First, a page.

Eric Holder, the nation’s former Attorney General during the Obama-era, hinted Wednesday at a possible bid for the presidency in 2020 with two powerful words: “We’ll see.”
Holder’s statement to a reporter during a breakfast hosted by the Christian Science Monitor in Washington may have been pithy, but it held inspirational power, especially for African-Americans. Upon learning of Holder’s possible run, one may think about the power of agency that has led him to contemplate a presidency campaign. He has a choice ahead of him that wasn’t thought realistic in some political circles until Barack Obama‘s victory nine years ago; one which may likely lead to his name being etched on the presidential ballot.
According to CNBC, he said, “I think I’ll make a decision by the end of the year about whether there is another chapter in my government service.”
If Holder runs for president, he will likely win support from the same powers that supported Obama. One huge group who could give its endorsement, and possibly sweep him into office, would be the hip-hop community, especially since much of the rap game has become political in one way or another.
Rappers from Common to Ludacris push political lyrics from their home cities to the White House. Obama opened the doors of the White House to hip-hop during his eight years as president. Who is to say that Holder, if he runs and wins, can’t do the same as Obama’s friend and potential predecessor? Who is to say that hip-hop can’t sway the vote for Holder and help him earn the top seat at the table?
Holder’s Connection To Obama
The nation’s first Black president found solace in solidarity with the first Black attorney general, and the two bonded in what seemed to be a respect for hip-hop and its artists before Holder stepped down in 2014. Holder also did a telling interview with Power 105’s The Breakfast Club in reaching out to the rap community late last year.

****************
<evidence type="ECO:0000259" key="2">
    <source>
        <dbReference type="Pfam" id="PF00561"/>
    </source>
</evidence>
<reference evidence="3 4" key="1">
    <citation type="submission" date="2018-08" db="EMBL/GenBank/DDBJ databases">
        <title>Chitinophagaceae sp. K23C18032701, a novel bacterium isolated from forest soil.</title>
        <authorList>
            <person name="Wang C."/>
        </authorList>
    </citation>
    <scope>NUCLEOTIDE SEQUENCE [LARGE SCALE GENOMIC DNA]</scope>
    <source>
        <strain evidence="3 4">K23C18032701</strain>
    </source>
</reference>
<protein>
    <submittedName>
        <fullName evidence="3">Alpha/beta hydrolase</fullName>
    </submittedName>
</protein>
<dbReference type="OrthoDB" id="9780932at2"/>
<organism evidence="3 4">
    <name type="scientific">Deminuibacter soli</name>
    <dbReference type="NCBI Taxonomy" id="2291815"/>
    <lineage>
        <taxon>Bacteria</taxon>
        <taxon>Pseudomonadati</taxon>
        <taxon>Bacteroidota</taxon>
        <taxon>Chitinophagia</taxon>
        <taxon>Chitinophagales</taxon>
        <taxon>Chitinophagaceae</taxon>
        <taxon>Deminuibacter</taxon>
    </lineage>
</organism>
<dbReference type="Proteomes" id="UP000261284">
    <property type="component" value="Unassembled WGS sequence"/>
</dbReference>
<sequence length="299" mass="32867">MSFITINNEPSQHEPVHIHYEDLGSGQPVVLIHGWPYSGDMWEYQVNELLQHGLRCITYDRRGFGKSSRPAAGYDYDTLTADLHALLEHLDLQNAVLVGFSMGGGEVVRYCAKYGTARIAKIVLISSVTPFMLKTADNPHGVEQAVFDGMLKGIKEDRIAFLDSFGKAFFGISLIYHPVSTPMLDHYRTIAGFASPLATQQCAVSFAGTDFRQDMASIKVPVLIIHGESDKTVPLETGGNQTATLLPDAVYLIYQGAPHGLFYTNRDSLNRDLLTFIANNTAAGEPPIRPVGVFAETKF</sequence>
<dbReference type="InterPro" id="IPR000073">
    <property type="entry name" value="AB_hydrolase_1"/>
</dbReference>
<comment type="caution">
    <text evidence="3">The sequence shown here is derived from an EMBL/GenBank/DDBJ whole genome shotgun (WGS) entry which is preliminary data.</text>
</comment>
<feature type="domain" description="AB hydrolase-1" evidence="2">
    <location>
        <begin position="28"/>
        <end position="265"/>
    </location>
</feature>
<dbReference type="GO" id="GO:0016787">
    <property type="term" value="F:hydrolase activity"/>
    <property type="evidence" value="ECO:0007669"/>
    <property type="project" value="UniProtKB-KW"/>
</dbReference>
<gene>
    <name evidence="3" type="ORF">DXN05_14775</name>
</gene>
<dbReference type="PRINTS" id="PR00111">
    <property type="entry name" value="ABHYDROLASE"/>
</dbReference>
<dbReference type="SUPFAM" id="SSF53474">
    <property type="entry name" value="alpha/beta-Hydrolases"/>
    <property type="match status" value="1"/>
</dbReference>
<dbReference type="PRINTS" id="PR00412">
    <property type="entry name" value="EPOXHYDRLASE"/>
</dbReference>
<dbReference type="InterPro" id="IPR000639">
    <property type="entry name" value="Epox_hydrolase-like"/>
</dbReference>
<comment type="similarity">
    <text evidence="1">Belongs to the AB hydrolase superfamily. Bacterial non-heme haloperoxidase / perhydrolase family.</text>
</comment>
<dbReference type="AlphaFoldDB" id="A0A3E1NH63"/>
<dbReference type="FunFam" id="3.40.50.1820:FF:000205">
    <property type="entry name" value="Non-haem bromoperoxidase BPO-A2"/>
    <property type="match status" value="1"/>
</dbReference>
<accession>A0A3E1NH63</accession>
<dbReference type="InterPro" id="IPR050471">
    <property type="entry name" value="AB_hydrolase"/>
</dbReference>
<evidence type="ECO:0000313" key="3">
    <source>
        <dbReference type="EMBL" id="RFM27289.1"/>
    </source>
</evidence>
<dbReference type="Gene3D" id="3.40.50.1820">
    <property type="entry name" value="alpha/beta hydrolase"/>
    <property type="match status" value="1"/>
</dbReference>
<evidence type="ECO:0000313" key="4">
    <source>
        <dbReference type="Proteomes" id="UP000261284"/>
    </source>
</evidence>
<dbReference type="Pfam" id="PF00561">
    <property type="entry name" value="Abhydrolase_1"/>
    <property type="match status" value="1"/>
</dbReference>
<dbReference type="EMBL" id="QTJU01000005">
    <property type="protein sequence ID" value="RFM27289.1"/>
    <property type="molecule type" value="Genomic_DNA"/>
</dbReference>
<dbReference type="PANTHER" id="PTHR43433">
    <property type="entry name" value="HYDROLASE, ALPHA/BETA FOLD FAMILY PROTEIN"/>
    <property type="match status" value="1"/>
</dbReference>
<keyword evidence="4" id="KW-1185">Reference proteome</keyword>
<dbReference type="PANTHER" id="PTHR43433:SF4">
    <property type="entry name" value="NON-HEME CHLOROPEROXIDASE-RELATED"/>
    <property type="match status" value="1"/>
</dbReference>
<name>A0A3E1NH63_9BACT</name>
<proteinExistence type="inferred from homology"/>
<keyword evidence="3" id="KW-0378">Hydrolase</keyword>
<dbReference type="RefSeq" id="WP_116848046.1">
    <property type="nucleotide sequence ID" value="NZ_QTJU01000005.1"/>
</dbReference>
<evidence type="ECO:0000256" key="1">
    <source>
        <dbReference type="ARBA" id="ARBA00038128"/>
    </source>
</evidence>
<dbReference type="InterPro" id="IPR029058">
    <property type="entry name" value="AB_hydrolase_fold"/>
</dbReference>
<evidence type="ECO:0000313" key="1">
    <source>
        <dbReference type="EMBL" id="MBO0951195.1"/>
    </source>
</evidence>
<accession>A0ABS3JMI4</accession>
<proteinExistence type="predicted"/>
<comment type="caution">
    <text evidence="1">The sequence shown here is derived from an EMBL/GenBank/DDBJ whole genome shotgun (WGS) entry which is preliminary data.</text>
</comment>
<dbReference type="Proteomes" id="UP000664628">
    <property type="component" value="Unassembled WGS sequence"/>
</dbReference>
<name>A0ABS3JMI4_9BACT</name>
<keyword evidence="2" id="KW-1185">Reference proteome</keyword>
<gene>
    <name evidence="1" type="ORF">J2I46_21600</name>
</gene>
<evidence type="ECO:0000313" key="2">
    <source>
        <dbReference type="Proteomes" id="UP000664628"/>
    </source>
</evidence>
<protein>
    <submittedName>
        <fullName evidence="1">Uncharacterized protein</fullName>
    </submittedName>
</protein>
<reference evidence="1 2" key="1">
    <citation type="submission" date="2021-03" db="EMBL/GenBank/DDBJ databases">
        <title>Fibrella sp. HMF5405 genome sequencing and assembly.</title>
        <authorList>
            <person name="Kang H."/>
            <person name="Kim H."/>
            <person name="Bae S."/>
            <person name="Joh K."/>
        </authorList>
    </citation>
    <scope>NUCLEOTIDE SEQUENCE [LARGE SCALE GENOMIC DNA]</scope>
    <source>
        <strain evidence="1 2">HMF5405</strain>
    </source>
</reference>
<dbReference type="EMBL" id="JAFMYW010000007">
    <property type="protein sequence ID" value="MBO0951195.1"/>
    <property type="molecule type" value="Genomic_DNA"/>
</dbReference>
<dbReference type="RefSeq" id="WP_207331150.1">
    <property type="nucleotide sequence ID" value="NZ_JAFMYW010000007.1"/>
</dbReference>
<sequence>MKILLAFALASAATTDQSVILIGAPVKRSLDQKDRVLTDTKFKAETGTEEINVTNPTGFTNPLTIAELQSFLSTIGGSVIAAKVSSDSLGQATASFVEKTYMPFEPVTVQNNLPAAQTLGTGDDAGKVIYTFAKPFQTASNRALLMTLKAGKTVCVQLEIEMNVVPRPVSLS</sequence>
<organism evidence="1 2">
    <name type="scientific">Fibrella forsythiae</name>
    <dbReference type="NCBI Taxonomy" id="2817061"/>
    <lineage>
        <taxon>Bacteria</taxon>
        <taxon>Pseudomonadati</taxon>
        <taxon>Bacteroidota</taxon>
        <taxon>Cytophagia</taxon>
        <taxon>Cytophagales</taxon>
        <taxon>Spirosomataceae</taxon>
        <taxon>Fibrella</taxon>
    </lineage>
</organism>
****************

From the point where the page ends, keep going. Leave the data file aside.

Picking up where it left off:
Tough Defense Of Civil Rights
Holder has built a record as a racial justice advocate. He addressed, to some extent, mandatory-minimum drug sentences while having investigated police misconduct and urged alternatives to incarceration. His work in leading the Department Of Justice has not gone unnoticed by many rappers, including Kendrick Lamar, who have likewise also spoken out for racial and social justice.
His rebuking of Trump
The president is “doing long-term harm” to the intelligence community and there will be “an impact long after he is gone,” the former AG said to MSNBC’s Rachel Maddow on Wednesday. “I think any one of my kids would make a better president than Donald Trump. But, you know, I think there are a number of people who would be a better president than the president we now have in the White House who has broken through those norms, conducted himself in a way that’s inconsistent with what’s best about this nation, you know, labeled people in very inappropriate ways, used inappropriate terms when talking about countries, turning his back on our immigrant heritage.” Doesn’t his rebuke remind you of Jay-Z‘s slamming Trump’s “shithole countries” to Van Jones?